Date of Award
Master of Arts in English
American Literature, American Studies, Families and Family Life, Gender Studies, Literature, Womens Studies
There are critical reviews regarding Lionel Shriver’s We Need to Talk About Kevin that discuss many controversial topics in the novel. Of these reviews, most critics limit their arguments to the taboo topics of American school shootings and Eva’s character as an ostensibly ambivalent mother. Unfortunately, there is little academic criticism on Shriver’s most recognized novel and, among such analyses, two of Shriver’s most crucial depictions are overlooked. Firstly, readers must acknowledge the impact that contemporary American society has on females and mothers. This novel shows how much a culture relies on societal “rules” that govern human expectations. Secondly, Shriver’s character of Celia is often overlooked. Without taking Celia into account, Eva cannot be fully analyzed as a mother. Eva’s character can be defined as a conventional and unconventional female. We should also recognize Celia’s importance, as well as the significance of each child’s reaction when identifying Eva’s conventional and unconventional mothering tactics. As I demonstrate, Eva is not an ambivalent mother, even though society labels her as such. Shriver suggests that how a person mothers a particular child is influenced by that individual child’s reaction to that style of mothering. Kevin responds more agreeably to Eva’s unconventional mothering, while Celia flourishes with Eva’s conventional mothering. For Shriver, contemporary society defines and critiques our expectations for gender and motherhood. Since Shriver’s protagonist is both a female and a mother, Shriver suggests that the character of Eva must endure more scrutiny from society. Ultimately, Shriver depicts a society that makes us do, say, and think the absurd, like condemning a mother for her teenager’s murderous acts.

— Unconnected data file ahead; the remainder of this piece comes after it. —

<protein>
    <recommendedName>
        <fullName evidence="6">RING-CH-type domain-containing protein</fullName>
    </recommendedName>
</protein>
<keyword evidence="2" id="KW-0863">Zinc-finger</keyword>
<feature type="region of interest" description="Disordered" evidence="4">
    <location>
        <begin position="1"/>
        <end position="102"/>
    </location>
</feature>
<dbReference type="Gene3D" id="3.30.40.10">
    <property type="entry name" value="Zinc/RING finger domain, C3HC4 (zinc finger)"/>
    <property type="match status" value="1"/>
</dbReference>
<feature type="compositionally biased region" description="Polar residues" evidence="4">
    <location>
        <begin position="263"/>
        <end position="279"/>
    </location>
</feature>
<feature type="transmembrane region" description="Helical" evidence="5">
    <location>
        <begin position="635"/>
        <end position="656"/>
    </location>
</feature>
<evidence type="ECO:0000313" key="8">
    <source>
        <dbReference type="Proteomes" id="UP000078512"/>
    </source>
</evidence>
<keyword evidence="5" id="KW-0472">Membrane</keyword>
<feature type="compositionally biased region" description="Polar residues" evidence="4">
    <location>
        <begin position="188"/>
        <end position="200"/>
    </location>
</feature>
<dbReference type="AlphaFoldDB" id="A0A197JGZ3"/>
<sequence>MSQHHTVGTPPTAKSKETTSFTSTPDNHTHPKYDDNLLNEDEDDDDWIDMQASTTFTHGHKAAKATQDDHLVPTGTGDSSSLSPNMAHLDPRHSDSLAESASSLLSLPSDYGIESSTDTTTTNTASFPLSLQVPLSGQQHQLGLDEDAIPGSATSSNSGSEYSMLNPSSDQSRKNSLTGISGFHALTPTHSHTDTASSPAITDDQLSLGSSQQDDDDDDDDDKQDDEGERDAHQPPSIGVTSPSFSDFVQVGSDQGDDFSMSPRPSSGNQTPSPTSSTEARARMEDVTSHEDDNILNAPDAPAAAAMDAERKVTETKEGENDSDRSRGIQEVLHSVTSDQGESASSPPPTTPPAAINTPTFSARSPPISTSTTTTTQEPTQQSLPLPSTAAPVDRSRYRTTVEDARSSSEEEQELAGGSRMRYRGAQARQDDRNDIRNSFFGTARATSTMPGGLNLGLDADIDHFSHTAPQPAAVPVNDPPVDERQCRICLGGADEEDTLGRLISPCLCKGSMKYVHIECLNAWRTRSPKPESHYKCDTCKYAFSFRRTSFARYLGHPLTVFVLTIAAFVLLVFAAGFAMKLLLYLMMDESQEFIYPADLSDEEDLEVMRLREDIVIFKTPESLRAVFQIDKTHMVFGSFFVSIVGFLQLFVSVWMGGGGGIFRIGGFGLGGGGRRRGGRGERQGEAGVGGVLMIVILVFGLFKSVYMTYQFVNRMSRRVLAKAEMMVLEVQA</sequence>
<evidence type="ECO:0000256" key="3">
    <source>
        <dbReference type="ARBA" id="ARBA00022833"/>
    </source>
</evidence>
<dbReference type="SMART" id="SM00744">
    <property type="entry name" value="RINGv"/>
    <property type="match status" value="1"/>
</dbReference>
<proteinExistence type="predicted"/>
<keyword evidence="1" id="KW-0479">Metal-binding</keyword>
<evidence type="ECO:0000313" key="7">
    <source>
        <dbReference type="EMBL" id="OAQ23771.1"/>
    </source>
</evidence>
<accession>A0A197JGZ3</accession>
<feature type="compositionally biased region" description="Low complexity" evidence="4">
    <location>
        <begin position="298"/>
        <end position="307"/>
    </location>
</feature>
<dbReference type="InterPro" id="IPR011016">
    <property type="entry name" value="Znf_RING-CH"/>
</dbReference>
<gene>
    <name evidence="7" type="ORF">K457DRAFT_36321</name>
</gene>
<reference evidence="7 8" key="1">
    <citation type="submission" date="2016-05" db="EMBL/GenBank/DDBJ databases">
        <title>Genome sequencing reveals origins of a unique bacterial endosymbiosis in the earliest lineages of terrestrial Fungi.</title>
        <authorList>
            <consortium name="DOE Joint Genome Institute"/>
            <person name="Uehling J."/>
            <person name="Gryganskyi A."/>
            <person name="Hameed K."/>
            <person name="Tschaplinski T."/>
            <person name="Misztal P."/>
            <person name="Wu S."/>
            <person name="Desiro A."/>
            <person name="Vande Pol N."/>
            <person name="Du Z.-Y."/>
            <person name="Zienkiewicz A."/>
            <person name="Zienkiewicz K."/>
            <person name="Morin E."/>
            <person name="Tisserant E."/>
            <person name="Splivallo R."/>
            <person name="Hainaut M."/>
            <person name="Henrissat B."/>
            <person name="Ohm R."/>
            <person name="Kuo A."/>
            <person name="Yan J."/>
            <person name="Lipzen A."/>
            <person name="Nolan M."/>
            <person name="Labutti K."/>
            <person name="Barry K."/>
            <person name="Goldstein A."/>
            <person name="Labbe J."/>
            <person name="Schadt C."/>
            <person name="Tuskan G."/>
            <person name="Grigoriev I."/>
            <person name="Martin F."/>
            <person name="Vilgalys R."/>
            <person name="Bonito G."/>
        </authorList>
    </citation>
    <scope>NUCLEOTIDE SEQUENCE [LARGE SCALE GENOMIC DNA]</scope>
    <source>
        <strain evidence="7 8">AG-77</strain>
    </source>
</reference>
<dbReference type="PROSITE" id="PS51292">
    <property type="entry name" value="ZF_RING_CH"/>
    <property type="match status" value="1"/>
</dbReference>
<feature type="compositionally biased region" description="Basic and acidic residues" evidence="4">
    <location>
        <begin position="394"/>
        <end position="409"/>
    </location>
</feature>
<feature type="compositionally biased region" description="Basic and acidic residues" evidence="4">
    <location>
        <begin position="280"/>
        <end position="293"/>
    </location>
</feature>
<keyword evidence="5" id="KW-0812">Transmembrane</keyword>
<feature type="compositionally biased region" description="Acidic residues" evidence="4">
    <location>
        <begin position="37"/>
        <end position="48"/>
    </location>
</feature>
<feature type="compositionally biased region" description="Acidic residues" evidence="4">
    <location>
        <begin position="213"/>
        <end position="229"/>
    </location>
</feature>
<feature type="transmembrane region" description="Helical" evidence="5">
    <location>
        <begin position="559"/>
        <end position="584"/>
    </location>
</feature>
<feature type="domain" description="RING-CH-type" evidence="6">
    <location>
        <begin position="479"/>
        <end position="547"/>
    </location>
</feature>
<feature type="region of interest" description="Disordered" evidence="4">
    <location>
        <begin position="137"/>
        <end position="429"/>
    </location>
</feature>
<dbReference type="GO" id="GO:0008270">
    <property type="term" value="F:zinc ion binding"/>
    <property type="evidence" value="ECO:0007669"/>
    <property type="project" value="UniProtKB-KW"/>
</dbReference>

Smialek, Amy B., "Fe/male Mother of Two: Gender and Motherhood in Lionel Shriver's We Need to Talk About Kevin" (2016). ETD Archive. 871.